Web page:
In Europe today, the aquaculture industry employs approximately 80,000 staff, and 120.000 derived staff. The EU seafood market sources 10% of its fish from EU aquaculture, 25% from fisheries and 65% from imports (SEC 2011, 883). Norway, our largest producer, provides 35 million salmon meals daily.
Globally, fish represent 50% of all consumed protein and levels are anticipated to rise to 65% by 2030, reflecting a growth rate of 6.6% per annum. Conversely, despite ambitious national targets for growth in the EU, the industry is stagnant. The lack of personnel with the correct skills and qualifications is becoming widely recognised as one of the main obstacles to sustainable growth in production.
At the farm level, throughout northern and southern Europe, workforce development challenges are exacerbated by the remote rural location of many facilities. Consequently, the reliance on local recruits is growing, many of whom are inexperienced and unqualified, changing the workforce profile. This is typified by Norway, where only 50% of their salmon husbandry staff has completed any relevant education (SINTEF, 2014). In some countries, such as Scotland and Norway, where migrant labour is prevalent, the language and culture barriers to learning are intensifying. Whilst the traditional full time college VET route to entry is well established and remains important to some, most recruits have no way of accessing relevant formal learning, skills development and qualifications. Concurrently, the industry is becoming increasingly sophisticated leading to specialisation within the workforce. However, the lack of specialist training in operating the more advanced equipment and technologies has led to inefficiency and fish losses.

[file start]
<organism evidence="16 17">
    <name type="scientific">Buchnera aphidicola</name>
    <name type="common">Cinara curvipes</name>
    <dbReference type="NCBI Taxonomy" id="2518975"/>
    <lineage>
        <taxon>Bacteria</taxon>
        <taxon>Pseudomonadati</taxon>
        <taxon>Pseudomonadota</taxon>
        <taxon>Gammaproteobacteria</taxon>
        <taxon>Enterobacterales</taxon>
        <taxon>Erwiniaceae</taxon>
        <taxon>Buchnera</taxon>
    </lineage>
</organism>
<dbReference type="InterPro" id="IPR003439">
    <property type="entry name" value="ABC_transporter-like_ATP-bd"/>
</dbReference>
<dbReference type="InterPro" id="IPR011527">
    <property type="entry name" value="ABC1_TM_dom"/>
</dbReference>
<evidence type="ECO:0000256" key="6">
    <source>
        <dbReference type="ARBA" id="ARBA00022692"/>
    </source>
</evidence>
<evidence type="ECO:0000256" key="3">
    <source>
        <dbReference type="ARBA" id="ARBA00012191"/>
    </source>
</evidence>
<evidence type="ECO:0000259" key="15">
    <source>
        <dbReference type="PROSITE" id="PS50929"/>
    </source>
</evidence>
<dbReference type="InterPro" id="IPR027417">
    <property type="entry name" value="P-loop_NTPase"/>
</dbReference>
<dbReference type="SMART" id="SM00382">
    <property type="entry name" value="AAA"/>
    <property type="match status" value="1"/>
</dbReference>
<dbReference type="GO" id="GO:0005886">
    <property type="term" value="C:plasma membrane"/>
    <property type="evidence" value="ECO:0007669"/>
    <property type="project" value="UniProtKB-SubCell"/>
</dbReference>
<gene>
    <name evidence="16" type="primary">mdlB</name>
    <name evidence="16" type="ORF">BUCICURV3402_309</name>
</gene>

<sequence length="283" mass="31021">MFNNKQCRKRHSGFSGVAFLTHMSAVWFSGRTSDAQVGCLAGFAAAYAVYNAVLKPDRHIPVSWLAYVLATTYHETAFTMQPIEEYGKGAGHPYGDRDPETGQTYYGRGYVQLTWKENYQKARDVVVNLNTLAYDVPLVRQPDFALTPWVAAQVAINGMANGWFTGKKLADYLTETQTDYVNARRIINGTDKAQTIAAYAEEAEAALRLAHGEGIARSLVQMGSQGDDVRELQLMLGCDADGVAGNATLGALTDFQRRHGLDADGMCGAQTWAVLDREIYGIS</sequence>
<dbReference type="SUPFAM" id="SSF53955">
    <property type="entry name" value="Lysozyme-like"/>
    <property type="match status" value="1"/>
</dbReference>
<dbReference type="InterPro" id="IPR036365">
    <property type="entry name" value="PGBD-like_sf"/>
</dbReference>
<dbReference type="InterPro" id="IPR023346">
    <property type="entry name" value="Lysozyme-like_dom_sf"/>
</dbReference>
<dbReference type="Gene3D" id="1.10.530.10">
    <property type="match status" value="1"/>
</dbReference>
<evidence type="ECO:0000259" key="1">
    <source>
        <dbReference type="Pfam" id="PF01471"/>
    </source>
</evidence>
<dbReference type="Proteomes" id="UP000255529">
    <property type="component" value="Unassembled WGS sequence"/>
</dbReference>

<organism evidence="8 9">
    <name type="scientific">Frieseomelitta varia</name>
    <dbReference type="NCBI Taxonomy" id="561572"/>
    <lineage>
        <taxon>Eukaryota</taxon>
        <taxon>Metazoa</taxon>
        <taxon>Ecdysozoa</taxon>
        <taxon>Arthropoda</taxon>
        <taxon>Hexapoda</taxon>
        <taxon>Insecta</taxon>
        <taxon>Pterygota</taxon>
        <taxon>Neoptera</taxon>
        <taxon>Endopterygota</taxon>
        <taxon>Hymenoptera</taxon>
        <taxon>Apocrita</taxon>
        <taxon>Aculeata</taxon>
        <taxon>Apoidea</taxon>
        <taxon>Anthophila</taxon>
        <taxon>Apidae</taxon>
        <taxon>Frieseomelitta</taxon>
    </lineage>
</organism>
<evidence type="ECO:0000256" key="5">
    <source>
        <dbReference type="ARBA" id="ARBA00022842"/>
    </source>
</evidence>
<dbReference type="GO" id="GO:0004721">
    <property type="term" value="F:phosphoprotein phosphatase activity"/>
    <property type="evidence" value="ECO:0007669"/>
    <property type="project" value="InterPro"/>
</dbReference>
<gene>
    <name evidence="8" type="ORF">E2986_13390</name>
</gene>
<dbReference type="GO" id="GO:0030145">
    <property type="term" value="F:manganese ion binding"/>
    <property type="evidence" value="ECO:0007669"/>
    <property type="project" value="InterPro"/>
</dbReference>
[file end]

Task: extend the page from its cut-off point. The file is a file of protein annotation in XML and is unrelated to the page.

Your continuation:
When trying to navigate available aquaculture courses and qualifications, potential European learners and industry face an impenetrable labyrinth, hindering the selection of suitable VET provision. The establishment of ‘qualification equivalencies’ between countries is most problematic, inhibiting the mobility of potential aquaculture learners, new recruits and qualified labour. Concurrent with a general lack of flexible and accessible work based VET; the industry has been catering for their workforce development needs, relatively unassisted. Company based training schemes, which are not quality assured, and do not lead to nationally recognised certification, have proliferated.
Therefore, BlueEDU will study current and future skills needs, identifying any skills gaps within the European aquaculture labour market. In addition, the demand from industry for workplace learning will be evaluated, for specific farmed species and high priority ‘occupational profiles’. The industry’s appetite for innovative ICT enabled learning that can enhance digital skills through the use of modern ICT tools, will be gauged, recognised and nurtured. Concurrently, the ‘current state’ of VET supply in each country will be revealed, to determine the sector’s capacity and capabilities for providing innovative, work based VET.
Through its engagement and research activities, BlueEDU aims to catalyse a concerted effort, between industry and the VET providers, to equip the workforce with the knowledge and skills required to ‘do their job’ competently, as evidenced by the achievement of relevant and trusted qualifications. Consequently, the aquaculture industry will be professionalised, raising its profile within the ‘blue economy’, in response to Blue Growth (European Union, 2012).